Pike rescue hierarchy lacked mine knowledge

AUSTRALIANS involved in the Pike River search and recovery effort have slammed the inexperience of the decision making personnel for the post-explosion rescue mission, yet another criticism of the command structure set up by New Zealand authorities.
Pike rescue hierarchy lacked mine knowledge Pike rescue hierarchy lacked mine knowledge Pike rescue hierarchy lacked mine knowledge Pike rescue hierarchy lacked mine knowledge Pike rescue hierarchy lacked mine knowledge

The GAG unit at Pike River.

Lauren Barrett

Giving evidence in Greymouth yesterday into last year’s Pike River mine disaster, Australia's Safety in Mines Testing and Research Station manager Darren Brady revealed to the commission his frustration in dealing with people involved in the rescue mission who seemingly had no mine experience.

With 20 years experience in gas analysis and interpretation, Brady flew to New Zealand a day after the November 19 disaster, where he found himself having to explain a gas reading to someone in charge of decision making who had no knowledge in the field.

“I found it difficult to understand why that person would be making decisions based on gas interpretation if they did not have an understanding,” Brady said.

He said the meetings between the groups operating at Pike River discussing emergency decisions were held too frequently, with too many attending.

“In my opinion far too many people were attending these meetings with several organisations,” he said.

Brady said there appeared to be no structured planning or operations groups operating under the control of the co-coordinators.

“This lack of structured groups under each of the co-coordinators may be attributed to the fact that the police were filling these roles.”

Brady said the decision making process, which was conducted offsite, would not be a model adopted in Queensland, suggesting it only added to the pressure of those handling the recovery effort.

“It was my impression that there was a sense of frustration onsite at Pike River mine, often from all parties … at times I felt this frustration as well,” he said.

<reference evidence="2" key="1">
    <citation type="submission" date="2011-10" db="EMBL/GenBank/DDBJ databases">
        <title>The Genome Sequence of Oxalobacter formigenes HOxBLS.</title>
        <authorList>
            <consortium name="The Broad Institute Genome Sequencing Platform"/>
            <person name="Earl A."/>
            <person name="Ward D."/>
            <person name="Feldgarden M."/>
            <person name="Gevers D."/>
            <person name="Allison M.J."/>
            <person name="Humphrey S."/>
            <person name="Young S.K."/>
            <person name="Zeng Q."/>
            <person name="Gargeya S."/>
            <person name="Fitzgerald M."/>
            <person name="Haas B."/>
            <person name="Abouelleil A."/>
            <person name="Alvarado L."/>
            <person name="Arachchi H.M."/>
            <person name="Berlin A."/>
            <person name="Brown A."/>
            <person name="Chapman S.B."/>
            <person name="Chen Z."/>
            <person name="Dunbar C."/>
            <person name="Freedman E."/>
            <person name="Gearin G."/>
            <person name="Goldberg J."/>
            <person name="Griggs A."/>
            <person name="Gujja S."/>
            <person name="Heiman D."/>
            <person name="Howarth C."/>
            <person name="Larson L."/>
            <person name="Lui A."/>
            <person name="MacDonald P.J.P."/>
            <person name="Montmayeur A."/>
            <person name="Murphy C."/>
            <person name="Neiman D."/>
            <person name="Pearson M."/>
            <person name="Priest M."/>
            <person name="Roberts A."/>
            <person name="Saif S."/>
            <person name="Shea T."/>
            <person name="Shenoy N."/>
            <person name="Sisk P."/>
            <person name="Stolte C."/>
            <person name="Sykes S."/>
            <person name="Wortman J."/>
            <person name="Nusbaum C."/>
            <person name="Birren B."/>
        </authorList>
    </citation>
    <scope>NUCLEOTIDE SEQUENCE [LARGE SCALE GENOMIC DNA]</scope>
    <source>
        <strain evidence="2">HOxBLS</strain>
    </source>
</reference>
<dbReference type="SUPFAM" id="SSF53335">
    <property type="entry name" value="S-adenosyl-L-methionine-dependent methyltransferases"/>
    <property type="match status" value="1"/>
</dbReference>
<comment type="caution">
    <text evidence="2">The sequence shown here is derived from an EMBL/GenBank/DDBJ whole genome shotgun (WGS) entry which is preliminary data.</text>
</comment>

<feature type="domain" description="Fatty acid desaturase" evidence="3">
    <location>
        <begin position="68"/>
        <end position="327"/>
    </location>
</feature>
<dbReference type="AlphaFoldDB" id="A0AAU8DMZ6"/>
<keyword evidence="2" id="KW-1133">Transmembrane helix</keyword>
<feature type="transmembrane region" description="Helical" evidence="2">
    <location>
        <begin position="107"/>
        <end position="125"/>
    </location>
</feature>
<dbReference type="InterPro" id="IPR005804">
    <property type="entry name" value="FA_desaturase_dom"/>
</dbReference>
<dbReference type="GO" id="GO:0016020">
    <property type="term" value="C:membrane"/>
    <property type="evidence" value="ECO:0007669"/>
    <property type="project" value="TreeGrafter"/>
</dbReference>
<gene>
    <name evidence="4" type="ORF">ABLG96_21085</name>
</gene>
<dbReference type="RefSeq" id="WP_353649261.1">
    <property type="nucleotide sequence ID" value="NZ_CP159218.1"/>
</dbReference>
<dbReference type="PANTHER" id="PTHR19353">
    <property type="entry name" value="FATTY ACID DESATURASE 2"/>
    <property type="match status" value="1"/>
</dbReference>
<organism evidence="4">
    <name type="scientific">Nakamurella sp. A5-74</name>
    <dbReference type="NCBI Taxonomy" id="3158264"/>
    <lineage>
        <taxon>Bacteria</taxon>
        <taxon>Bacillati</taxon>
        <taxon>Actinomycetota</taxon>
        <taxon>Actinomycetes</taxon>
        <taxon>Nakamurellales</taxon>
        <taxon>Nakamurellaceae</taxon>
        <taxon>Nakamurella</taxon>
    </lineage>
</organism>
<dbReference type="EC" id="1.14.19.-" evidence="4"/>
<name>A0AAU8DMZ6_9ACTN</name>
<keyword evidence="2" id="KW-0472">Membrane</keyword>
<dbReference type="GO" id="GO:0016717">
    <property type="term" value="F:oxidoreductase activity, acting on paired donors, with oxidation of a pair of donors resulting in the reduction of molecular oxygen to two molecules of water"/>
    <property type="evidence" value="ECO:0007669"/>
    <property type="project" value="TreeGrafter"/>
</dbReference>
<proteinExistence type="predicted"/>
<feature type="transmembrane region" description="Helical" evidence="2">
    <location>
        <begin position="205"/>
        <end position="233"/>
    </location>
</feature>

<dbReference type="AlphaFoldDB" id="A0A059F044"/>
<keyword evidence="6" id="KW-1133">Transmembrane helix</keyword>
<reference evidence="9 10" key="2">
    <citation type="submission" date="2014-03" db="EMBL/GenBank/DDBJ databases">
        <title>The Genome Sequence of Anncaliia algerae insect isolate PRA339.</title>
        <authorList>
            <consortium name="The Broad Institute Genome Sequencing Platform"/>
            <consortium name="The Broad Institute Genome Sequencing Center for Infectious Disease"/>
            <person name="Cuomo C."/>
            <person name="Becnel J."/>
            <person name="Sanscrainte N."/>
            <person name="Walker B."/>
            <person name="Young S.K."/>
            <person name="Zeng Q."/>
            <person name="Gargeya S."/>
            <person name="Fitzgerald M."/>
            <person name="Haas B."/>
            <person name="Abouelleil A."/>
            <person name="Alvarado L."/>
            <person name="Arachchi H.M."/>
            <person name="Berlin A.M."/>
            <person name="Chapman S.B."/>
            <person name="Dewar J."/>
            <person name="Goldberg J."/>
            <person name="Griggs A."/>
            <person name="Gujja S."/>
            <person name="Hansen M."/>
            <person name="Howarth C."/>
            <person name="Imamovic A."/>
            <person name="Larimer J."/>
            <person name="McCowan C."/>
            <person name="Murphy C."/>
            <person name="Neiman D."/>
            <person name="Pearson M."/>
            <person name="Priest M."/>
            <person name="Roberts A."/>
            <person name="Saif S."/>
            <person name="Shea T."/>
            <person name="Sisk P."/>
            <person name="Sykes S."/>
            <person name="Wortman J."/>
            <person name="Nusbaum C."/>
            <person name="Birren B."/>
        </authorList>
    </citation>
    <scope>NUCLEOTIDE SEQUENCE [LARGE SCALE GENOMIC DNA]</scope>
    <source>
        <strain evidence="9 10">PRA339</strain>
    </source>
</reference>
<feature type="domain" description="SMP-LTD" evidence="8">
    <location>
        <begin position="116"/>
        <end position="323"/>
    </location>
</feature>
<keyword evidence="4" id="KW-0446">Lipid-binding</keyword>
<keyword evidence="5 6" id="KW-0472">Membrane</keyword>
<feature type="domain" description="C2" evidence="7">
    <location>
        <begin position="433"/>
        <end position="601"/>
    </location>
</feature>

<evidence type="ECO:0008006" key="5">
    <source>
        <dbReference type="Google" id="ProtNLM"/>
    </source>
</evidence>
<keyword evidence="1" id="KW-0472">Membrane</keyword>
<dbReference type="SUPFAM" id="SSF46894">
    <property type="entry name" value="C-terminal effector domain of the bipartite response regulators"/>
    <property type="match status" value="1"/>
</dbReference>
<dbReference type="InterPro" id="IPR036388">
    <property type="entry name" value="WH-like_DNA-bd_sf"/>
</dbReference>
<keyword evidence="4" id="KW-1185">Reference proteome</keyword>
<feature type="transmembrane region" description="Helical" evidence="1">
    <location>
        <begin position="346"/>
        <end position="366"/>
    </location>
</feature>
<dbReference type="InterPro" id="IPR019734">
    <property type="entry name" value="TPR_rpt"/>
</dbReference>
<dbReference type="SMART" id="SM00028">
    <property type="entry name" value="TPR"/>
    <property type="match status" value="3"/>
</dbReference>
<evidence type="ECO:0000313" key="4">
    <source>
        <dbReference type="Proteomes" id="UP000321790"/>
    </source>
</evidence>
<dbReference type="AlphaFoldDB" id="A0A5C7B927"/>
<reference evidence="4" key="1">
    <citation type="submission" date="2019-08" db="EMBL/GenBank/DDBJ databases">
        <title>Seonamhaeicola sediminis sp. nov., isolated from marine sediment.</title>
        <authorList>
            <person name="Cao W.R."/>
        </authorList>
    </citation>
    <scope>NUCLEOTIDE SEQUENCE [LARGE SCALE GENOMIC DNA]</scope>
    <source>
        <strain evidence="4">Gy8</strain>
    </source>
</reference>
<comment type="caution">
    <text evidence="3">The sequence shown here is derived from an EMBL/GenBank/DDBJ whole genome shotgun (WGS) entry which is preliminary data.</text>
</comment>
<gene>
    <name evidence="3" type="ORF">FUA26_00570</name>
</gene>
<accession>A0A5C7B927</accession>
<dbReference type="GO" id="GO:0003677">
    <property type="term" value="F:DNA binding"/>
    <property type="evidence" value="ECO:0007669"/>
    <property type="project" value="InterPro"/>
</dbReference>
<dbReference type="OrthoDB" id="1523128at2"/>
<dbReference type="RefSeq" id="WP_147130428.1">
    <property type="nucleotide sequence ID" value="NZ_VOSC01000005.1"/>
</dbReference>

“Going through the hierarchy of control appeared to add to the time taken to make decisions and at times added to the load of existing resources.”

He told the commission that the decision not to seal the mine straight after the first explosion was plausible because it would have dashed any hope of survival.

“There's no going back from that,” Brady said.

Later in the day Construction, Forestry, Mining and Energy Union, Australia health and safety representative Timothy Whyte addressed the inquiry, saying no mine personnel were available to inform and conduct his team who had flown over to help with the installation of the GAG unit.

"We discovered very early on that no risk assessments had been performed by Pike River Mine personnel or any other external agency in respect of our role in the search, rescue and recovery operations,” Whyte said.

Whyte said he had threatened to go home because of the lack of consultation.

New South Wales Mines Rescue state manager Seamus Devlin told the inquiry he also felt the off-site decision making may have hampered the recovery effort.

“This involvement, which was effectively off-site decision-making, delayed and impaired the speed of decisions,” he said.

Devlin admitted there were people involved in the decision making processes that had no mining experience.

“I’m sure there was qualified people in there but there was a lot of people that obviously didn’t have a mining knowledge,” he said.

“When a mining issue was raised, or a strategy was spoken about, people seemed to have to explain what we were talking about.

“So we were trying to explain to non-mining people what mining terms meant, which just slowed down the whole process.”

Devlin said the most likely cause of death from the explosion would have been from blast injuries and asphyxiation.

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